There was quite a fuss the other week when the National Trust was condemned for taking references to ‘Easter’ out of its publicity for a chocolate egg hunt. This led to angry responses from some in the church and from politicians, including the Prime Minster.
It turned out that the National Trust had done no such thing and that all those who had got so cross had to wipe the chocolate egg off their faces. It was a reminder that we shouldn’t be so quick to jump to conclusions and condemn.
The thing is, even if the story had been true, did it actually matter? I mean, I hate to break it to you, but there is no reference in the Bible to chocolate eggs or generous bunny rabbits.
I fear that what the Prime Minster and others were actually getting wound up about was the thought that the National Trust might have been airbrushing out something comfortable and traditional. And given that we are turning the clock back to the early 1970s with Brexit (or indeed the 1580s if we do end up declaring war on Spain), then nostalgia is most definitely the mood of the moment.
I’m a Christian and I am cool with you eating eggs at this time of year if you want to. I will probably have some myself.
But it isn’t what Easter is about.
Easter is about celebrating Jesus’ death for all humankind – a death he went to, not begrudgingly or reluctantly, but willingly and with great passion. It was the mission of his life to make this selfless, complete sacrifice for others, and it is that which Christians across Britain and the world will mark and remember this Sunday.
Is it traditional to celebrate that? Well, maybe for some. But even for those of us who are Christians, we can do our own airbrushing of the story and allow it to become anaemic.
Nostalgia and nationalism have become the fuel for an aggressive and irrational brand of politics that is the opposite of what Liberals stand for. I don’t want the Christian message to be stolen by the nostalgic nationalists, just as no Liberal should seek to appropriate Jesus for their own purposes either. But the Easter message is one of internationalism, if you like – Jesus died for you no matter who you are or where you are from. And the Easter message is most definitely not about comfortable nostalgia, it is radical and disturbing. People do not traditionally willingly exchange riches, glory and comfort for poverty, shame and pain – but that is what we see in the Easter story.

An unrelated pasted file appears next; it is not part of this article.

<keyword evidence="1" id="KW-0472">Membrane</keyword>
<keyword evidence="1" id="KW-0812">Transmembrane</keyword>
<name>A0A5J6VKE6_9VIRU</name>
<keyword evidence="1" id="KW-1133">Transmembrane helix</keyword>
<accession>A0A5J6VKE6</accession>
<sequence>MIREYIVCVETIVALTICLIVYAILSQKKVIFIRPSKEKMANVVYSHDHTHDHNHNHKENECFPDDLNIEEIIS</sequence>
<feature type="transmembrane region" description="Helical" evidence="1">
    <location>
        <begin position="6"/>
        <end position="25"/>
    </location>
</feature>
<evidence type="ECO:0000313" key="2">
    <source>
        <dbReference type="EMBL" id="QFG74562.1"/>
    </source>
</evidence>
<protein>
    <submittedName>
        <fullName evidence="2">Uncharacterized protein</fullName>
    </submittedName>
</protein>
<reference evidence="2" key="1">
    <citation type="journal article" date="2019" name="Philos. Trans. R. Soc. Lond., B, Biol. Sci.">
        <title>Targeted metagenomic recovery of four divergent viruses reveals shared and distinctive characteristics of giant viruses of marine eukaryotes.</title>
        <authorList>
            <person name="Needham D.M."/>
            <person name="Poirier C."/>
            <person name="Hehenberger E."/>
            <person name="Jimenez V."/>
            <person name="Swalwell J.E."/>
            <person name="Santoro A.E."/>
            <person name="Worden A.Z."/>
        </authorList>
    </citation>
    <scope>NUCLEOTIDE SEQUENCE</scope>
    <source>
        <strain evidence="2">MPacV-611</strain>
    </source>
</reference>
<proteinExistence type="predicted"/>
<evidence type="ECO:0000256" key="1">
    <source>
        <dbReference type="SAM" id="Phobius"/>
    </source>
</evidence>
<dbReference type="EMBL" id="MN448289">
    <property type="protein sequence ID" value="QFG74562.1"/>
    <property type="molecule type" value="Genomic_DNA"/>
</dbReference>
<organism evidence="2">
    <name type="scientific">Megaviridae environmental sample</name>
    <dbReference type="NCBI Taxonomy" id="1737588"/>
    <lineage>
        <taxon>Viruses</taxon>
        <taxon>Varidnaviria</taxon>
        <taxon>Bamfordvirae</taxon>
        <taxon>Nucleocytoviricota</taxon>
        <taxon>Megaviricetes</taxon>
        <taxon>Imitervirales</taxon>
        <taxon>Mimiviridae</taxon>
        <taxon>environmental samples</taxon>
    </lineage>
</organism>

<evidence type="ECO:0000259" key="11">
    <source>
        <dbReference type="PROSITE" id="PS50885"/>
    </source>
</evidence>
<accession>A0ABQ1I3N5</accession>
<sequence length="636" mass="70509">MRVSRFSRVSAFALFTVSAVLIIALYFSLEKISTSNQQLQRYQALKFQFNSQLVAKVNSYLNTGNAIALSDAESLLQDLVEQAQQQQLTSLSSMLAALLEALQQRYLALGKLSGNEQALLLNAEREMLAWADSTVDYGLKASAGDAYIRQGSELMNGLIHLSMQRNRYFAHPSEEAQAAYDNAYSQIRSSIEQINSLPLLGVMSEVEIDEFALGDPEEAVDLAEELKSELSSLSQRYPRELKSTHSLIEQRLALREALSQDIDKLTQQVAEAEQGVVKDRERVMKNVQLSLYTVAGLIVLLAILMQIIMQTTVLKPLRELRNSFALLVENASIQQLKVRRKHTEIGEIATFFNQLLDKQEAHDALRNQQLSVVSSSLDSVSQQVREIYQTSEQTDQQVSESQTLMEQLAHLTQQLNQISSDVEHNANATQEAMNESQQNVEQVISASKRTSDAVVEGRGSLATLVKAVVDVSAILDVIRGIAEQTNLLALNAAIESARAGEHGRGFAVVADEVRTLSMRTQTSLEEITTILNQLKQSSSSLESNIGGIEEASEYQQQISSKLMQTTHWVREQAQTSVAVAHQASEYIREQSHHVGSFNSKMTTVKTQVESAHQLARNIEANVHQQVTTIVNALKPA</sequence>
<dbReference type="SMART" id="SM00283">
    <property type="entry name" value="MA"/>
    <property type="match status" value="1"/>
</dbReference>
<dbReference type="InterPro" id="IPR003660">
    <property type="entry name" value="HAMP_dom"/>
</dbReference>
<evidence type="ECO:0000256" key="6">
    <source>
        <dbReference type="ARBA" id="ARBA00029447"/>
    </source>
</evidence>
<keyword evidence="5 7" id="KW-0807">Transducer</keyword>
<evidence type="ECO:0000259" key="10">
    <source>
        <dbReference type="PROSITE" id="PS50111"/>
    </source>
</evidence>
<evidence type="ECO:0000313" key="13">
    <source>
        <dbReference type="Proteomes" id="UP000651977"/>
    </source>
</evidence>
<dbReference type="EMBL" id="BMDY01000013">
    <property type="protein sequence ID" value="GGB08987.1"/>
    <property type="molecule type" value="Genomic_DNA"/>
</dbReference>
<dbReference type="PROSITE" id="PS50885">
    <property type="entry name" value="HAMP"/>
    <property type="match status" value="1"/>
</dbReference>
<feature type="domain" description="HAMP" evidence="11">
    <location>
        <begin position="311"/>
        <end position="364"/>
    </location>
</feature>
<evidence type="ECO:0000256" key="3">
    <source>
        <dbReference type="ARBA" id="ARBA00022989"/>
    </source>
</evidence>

Christmas is cute and cosy, it’s about a baby. Easter is about the death that the same baby would grow up to suffer. It’s much more grim, no wonder people choose to displace it with chocolate.
But it wasn’t the end of the story. The resurrection means that this death wasn’t in vain – it’s the ultimate vindication which brings forgiveness. That’s worth celebrating.
So, whatever you are doing this weekend, and whoever you are spending it with, I do hope you have a wonderful time – Happy Easter.
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- Soft Brexit Tory MPs who sign up for a hard Brexit manifesto will be responsible for an historic mistake (Paul Walter)
- I hope the Russians love their children too (Edward Crabtree)
- Grasping the cross party nettle (Chris Bowers)
- Lib Dems select Sarah Lowes as prospective candidate in Speaker's constituency
- Labour still minus a candidate for #Hastings #StLeonards and #Rye as General Election looms!
- North Woolwich to Palace Gates
- Leicester Tories to target Liz Kendall (with swords and sandals)
- New LED lights throughout Gunthorpe by end of February 2018
- Flying Scotsman – Past, present and future on the East Coast Main Line
- Former transport minister Norman Baker has his own bus company
- Elections 2017
- 2017 General Election Diary day 5: Whatever you say, it's wrong
- Sunday reading
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